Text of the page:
MILWAUKEE — With a little elbow grease and the help of an entire community, a block in the Harambee neighborhood will soon transform into a place where families can put down roots and become first-time homeowners.
"Today is really the beginning of new dreams that are going to be made for Milwaukee families," said Milwaukee Habitat for Humanity executive director, Brian Sonderman.
That's the vision Milwaukee's Habitat for Humanity has for the neighborhood. As they officially kick off their 2022 build season, they're one step closer to creating an environment that makes it easy and affordable for people of color to build generational wealth.
"The disparity between white families that on their own home and African-American families that on their own home is nearly 50% in our community," said Sonderman.
According to officials, only 20% of people living in the Harambee neighborhood are homeowners. The rest are renters.
"I only know one person out of my whole family, in my whole generation, that is a homeowner. Everybody else rents," said future habitat homeowner, Channel McClellan.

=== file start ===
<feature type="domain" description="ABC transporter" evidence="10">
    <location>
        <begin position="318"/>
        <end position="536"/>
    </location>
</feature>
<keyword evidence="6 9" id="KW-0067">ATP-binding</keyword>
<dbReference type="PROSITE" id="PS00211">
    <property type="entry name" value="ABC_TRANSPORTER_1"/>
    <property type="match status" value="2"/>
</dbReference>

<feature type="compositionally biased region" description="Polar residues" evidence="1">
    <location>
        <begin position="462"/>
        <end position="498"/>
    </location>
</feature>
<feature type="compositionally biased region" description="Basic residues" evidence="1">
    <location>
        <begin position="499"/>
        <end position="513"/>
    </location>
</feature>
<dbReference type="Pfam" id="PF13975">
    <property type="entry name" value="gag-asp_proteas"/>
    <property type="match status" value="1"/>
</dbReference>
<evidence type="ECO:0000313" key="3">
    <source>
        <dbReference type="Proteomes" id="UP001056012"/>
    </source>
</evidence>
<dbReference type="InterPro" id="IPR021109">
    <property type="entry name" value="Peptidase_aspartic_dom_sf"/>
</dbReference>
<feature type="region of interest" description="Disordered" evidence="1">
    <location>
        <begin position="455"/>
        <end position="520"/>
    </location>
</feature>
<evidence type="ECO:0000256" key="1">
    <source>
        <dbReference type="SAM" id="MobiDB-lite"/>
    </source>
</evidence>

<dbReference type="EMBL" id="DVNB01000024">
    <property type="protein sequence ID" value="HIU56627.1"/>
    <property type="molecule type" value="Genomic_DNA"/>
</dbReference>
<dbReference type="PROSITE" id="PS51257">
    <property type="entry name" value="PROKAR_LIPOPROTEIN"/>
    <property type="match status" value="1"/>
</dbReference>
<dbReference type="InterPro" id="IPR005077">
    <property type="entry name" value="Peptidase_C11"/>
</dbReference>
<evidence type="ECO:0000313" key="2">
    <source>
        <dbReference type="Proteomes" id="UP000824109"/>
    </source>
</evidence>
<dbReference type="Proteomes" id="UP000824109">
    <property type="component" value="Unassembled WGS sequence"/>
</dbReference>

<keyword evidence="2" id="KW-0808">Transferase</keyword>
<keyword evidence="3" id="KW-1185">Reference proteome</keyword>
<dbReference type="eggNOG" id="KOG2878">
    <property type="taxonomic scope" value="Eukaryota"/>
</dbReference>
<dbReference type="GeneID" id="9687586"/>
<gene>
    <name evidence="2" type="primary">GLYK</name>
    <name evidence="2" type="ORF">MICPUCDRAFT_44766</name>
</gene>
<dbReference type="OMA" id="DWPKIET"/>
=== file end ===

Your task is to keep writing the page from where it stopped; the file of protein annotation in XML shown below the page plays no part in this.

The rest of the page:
Which is why Habitat for Humanity is trying to change that narrative by building 20 additional affordable homes in the neighborhood where houses normally cost between $60,000 and $70,000. This has created opportunities for people like McClellan to become homeowners.
"What we are able to do is provide an affordable new home where a family isn't going to have to spend money in those first 10+ years on major improvements," said Sonderman.
"That's one thing that I really do feel like our community needs because it's a lot of people in our community that don't have these resources and they are scared because they don't know what to do," said McClellan.
The end goal? To build as many homes as possible to increase the homeownership rate in Harambee from 20% to 50% or more over the next 5 years.